Belgian rider Geert Steegmans won the second stage of the Tour de France, a 168.5km run between Dunkirk in France and Ghent, Belgium on Monday.
The Quick Step cyclist prevailed in a bunch sprint marred by a mass pile-up which stopped a sizeable portion of the peloton in its tracks three kilometres from the finish.
The 26-year-old captured his first Tour de France stage win at the main expense of his teammate Tom Boonen.
Switzerland's Fabian Cancellara (CSC) held on to the leader's yellow jersey after spending a wet day in the saddle as the peloton rode over the southern Belgian coast towards Ghent.
The rain could be a prominent factor this week as the race heads back into France for Wednesday's third stage from Waregem to Compiegne, and the threat of more crashes and race-ending injuries will prove a major factor.
After a sunny start to the race in Dunkirk, the rain clouds which had been hovering all morning let loose shortly after the peloton had crossed the nearby border into Belgium.
The arm-warmers had already been on before German Marcel Sieberg of the Milram team pulled off the front of the bunch and attacked, but soon the rain jackets came on as well.
With 150km of the 168.5km stage still to ride, he was never going to get far on his own. A few kilometres later, he was joined by Spaniard Ruben Perez of Euskaltel and Frenchman Cedric Herve, of Agritubel.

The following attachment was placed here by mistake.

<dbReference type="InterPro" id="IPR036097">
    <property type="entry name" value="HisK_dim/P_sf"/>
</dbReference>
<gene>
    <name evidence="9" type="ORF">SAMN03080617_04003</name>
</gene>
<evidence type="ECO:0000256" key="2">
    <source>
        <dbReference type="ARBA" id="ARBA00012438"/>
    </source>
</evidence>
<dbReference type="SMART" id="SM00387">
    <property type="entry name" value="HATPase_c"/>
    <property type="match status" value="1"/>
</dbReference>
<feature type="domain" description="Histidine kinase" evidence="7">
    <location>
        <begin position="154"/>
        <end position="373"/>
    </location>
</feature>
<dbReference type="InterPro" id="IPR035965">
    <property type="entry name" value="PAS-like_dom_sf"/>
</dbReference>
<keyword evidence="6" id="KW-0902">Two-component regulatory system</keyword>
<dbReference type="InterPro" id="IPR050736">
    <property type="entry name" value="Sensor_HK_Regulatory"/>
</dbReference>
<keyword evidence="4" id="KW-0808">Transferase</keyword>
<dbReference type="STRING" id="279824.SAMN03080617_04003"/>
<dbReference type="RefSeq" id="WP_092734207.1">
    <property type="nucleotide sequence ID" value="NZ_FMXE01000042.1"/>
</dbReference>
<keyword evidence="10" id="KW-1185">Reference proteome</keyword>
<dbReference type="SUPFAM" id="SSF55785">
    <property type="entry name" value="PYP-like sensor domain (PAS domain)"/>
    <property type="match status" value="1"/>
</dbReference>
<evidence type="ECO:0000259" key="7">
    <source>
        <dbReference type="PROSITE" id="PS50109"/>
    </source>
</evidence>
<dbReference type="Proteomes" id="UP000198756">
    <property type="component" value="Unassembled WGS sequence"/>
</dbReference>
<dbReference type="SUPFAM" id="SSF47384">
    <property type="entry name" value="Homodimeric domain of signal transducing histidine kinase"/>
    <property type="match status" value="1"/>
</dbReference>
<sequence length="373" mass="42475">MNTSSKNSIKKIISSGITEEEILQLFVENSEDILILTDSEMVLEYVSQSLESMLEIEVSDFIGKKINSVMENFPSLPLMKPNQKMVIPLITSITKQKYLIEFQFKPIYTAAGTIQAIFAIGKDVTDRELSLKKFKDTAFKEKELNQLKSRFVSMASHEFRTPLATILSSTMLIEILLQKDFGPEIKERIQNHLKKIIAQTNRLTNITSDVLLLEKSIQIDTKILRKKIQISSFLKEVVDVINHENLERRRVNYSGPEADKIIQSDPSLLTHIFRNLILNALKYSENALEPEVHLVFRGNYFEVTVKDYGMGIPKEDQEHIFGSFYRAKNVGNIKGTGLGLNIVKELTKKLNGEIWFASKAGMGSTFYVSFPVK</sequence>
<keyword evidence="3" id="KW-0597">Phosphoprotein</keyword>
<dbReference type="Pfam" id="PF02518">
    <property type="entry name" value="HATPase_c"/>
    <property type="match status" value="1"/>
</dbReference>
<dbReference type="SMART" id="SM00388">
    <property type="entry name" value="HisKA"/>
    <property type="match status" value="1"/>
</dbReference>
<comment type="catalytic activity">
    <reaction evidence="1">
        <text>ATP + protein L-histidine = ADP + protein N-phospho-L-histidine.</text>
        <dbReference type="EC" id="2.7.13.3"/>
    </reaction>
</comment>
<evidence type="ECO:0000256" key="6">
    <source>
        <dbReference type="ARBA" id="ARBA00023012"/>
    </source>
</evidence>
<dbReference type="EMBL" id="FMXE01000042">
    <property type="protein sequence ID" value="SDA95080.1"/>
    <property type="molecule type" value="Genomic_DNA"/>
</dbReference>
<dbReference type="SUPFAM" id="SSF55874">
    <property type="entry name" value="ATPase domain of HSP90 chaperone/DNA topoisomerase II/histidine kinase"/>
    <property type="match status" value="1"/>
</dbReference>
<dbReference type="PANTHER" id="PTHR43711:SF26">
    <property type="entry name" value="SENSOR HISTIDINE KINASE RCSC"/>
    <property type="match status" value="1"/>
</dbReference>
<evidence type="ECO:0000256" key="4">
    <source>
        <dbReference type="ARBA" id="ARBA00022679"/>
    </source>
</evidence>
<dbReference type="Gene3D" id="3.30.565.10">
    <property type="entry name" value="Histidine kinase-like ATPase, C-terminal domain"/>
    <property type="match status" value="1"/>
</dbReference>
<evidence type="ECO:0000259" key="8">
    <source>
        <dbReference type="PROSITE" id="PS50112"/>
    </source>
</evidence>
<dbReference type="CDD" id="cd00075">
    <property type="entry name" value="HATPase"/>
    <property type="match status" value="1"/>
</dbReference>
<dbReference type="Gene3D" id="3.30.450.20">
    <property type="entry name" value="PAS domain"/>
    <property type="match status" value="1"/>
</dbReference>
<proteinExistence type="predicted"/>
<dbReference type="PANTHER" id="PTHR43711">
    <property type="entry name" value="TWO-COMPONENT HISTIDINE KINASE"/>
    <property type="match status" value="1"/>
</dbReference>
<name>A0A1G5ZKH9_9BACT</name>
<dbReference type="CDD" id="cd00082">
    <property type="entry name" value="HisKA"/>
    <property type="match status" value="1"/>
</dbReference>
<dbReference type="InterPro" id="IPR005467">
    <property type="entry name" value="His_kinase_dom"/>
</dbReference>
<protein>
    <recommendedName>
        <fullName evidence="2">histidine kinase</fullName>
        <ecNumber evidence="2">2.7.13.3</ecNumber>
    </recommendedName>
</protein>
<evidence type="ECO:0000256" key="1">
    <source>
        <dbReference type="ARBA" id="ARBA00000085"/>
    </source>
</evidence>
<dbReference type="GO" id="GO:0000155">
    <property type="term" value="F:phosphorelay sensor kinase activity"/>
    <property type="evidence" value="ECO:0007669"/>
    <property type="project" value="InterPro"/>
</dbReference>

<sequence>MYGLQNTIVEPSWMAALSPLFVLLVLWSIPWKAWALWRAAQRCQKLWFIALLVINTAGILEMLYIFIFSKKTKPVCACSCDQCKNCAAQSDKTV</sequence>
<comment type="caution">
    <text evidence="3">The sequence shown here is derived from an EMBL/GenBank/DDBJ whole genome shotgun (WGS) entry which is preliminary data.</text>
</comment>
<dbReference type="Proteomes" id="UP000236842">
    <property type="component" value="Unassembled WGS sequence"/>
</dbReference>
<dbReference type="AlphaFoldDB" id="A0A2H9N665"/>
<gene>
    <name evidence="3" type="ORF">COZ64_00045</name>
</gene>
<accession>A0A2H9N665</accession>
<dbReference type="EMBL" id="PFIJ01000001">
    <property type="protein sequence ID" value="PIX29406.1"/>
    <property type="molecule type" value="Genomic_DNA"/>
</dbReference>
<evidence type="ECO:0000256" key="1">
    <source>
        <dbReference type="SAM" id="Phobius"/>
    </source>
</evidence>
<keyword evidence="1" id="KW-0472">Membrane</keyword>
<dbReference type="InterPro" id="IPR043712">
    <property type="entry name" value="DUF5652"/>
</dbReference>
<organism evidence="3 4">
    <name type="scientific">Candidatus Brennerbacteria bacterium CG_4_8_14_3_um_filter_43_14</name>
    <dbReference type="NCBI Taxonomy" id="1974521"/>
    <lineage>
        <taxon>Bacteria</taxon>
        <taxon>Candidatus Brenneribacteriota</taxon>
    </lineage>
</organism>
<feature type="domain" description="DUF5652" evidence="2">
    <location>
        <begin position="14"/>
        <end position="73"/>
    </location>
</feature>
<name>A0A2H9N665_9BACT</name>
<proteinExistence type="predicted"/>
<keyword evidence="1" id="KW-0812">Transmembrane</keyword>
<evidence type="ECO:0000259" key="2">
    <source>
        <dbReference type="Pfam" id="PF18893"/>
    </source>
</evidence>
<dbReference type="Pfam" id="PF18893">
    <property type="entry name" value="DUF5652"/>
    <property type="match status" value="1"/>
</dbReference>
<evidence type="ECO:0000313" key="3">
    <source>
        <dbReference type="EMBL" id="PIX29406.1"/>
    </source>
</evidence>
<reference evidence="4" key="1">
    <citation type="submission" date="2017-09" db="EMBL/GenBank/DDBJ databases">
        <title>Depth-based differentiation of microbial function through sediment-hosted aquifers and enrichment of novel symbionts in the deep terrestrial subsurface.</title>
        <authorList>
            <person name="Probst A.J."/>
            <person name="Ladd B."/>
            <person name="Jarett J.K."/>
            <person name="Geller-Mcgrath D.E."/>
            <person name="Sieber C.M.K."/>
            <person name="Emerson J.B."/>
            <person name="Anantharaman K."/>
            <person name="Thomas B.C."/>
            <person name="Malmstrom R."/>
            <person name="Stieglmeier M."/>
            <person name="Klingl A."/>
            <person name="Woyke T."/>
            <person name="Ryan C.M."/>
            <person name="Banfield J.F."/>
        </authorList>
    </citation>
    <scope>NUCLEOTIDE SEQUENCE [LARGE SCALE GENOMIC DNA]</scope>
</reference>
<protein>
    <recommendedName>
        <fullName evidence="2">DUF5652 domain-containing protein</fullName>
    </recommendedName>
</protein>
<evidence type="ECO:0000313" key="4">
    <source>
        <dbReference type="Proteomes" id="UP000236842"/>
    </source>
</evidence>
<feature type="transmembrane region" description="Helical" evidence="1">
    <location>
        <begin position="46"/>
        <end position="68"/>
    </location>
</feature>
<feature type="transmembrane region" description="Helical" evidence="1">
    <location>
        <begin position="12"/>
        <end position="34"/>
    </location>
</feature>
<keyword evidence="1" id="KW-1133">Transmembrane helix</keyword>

Together the trio worked to increase their advantage. When their lead hit the 1min 35sec point, Perez became the virtual race leader, however that failed to scare Cancellara's CSC team as they continued coasting at the front of the bunch.
After 59km, the leading trio's lead had ballooned to over four minutes, but with a tailwind at their backs the peloton seemed hardly concerned about giving chase.
It was a different story 40km further on, and CSC began driving hard at the front bringing the gap down do 3:40.
Their predicament was favourable to the sprinters' teams of Tom Boonen, Robbie McEwen, Erik Zabel and Thor Hushovd - and soon CSC were asking for them to do their share of the work.
The sprinters' teams held off for as long as possible, in a bid to save their energy for the crucial closing kilometres of the race.
But soon they took over, and with 20km to race the leading trio seemed in danger of being overhauled as their lead dropped to 1:41.
In the closing stages, their fate was sealed and they were soon overhauled as the teams of Boonen, Zabel and McEwen drove the pace at the front setting up the final dash for the line.